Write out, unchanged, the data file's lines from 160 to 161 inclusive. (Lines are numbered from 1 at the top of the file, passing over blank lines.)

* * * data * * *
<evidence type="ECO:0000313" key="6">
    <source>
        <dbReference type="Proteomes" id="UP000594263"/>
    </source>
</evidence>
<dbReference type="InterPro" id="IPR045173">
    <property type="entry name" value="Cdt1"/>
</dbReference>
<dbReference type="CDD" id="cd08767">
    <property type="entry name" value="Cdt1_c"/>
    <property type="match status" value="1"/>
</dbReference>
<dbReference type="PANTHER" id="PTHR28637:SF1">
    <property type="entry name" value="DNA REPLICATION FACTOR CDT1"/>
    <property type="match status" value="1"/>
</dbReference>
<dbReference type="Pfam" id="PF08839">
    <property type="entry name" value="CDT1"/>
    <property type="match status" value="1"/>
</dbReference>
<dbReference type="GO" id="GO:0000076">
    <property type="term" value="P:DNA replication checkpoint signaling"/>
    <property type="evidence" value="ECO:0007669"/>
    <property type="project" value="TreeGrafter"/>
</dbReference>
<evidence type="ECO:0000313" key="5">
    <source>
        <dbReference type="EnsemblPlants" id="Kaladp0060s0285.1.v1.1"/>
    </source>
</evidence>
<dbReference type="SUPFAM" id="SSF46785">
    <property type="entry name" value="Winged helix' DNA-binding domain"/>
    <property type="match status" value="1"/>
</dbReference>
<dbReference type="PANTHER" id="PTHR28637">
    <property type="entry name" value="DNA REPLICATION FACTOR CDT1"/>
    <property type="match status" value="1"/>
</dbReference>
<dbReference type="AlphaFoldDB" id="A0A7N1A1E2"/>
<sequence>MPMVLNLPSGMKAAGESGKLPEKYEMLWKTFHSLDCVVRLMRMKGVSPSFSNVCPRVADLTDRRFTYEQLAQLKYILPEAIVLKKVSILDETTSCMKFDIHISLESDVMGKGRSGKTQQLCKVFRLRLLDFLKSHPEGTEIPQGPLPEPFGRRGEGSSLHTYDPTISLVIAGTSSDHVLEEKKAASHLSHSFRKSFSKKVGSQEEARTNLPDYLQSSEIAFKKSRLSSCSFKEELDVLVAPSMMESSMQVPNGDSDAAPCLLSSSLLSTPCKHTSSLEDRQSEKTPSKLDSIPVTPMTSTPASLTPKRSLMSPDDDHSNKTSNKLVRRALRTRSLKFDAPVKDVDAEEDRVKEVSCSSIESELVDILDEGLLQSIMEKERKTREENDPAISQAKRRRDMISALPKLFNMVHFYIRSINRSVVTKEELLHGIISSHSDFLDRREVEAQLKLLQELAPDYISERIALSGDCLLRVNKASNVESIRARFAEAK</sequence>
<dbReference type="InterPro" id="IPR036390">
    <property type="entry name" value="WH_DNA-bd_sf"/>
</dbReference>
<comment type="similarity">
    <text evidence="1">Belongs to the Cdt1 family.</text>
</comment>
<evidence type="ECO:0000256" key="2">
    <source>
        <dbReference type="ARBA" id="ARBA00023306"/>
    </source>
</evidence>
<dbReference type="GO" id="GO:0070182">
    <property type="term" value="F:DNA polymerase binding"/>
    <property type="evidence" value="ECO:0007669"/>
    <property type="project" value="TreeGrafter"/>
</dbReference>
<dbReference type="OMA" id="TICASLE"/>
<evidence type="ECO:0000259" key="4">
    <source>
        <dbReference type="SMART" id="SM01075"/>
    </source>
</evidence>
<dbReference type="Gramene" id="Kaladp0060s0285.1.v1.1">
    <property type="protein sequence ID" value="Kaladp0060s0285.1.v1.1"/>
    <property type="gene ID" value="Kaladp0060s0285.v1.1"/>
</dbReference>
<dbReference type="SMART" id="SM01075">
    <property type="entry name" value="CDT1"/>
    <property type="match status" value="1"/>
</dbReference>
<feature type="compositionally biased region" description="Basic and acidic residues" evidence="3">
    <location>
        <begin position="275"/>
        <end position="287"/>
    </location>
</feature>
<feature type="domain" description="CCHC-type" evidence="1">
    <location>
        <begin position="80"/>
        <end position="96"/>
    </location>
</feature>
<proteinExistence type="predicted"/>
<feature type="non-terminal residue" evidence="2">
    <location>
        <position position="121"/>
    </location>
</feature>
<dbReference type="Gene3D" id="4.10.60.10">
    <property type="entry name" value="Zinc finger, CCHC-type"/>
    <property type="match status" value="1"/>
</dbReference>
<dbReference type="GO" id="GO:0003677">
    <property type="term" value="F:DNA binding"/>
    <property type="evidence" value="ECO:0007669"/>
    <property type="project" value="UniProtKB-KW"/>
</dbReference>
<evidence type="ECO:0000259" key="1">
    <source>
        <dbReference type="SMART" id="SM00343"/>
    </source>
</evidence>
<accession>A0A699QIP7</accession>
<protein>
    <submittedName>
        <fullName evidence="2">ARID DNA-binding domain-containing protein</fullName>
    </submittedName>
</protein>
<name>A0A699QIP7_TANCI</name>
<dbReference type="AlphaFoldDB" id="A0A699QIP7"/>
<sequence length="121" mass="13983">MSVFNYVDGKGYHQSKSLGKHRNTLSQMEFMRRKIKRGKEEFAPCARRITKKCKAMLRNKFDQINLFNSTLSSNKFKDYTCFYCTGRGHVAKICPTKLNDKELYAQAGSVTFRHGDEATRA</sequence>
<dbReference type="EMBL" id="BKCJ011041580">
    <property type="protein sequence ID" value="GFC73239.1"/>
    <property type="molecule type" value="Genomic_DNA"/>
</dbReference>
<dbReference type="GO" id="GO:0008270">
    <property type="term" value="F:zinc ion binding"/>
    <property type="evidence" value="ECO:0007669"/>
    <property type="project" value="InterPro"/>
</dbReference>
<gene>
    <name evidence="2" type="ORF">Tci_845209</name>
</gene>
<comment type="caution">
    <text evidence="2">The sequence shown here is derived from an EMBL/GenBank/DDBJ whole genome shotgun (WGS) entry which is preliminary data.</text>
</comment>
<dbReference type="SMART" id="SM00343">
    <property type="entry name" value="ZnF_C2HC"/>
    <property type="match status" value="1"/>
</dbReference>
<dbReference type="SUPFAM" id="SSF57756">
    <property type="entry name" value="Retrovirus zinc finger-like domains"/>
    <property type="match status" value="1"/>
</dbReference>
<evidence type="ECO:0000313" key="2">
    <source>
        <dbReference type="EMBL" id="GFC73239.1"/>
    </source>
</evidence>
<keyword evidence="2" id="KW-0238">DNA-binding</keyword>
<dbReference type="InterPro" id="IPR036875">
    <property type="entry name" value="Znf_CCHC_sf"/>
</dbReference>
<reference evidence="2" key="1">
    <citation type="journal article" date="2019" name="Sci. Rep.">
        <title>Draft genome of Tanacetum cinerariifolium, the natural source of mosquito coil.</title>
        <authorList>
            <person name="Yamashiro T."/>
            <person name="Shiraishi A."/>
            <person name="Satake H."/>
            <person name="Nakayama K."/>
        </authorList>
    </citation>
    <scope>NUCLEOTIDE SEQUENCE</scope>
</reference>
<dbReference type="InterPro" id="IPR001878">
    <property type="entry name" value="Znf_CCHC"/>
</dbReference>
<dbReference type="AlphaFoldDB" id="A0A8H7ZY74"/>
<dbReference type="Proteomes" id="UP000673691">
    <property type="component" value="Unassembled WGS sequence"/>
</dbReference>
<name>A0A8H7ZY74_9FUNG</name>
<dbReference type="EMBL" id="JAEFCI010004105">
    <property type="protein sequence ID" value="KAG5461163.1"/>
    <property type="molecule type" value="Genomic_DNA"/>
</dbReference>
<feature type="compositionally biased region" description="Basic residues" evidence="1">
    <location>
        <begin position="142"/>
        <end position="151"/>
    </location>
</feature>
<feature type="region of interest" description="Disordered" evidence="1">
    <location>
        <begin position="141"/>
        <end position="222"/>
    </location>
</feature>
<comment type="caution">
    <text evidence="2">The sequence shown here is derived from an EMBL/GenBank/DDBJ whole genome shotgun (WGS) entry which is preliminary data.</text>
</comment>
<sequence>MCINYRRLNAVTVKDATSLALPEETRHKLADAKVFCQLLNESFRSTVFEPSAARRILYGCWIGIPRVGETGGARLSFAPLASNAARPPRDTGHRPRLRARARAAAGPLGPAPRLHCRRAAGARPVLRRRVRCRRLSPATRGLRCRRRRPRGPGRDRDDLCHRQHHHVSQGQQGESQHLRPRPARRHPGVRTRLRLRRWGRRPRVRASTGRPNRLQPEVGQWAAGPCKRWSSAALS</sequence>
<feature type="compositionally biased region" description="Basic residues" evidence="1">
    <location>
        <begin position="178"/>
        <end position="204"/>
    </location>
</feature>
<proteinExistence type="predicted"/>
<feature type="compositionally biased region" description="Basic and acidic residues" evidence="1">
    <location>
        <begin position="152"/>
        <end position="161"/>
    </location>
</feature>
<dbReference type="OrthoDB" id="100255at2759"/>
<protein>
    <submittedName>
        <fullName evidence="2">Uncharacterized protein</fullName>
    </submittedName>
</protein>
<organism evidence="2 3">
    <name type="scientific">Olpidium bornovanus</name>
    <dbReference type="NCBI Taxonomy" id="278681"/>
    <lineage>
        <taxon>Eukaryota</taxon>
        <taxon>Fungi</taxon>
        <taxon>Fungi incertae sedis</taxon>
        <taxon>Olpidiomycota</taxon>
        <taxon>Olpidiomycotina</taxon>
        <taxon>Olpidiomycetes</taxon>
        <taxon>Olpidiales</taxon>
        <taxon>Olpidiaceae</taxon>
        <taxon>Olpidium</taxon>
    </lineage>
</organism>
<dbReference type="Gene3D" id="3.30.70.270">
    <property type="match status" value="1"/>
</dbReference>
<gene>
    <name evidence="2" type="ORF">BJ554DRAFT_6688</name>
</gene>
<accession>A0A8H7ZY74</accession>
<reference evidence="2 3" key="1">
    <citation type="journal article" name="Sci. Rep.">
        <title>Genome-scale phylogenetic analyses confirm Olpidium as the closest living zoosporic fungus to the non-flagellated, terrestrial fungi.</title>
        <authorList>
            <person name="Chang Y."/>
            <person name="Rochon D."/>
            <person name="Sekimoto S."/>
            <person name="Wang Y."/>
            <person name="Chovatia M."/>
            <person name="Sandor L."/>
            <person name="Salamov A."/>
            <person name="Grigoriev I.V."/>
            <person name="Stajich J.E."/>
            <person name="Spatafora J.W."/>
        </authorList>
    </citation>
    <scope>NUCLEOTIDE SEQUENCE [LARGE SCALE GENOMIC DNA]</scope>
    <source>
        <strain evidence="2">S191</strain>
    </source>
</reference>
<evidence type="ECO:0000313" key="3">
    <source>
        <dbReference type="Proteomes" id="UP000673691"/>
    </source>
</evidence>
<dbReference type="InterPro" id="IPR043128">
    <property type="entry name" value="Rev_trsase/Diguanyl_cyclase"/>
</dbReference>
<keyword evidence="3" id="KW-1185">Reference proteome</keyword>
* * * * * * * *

<dbReference type="Proteomes" id="UP000673691">
    <property type="component" value="Unassembled WGS sequence"/>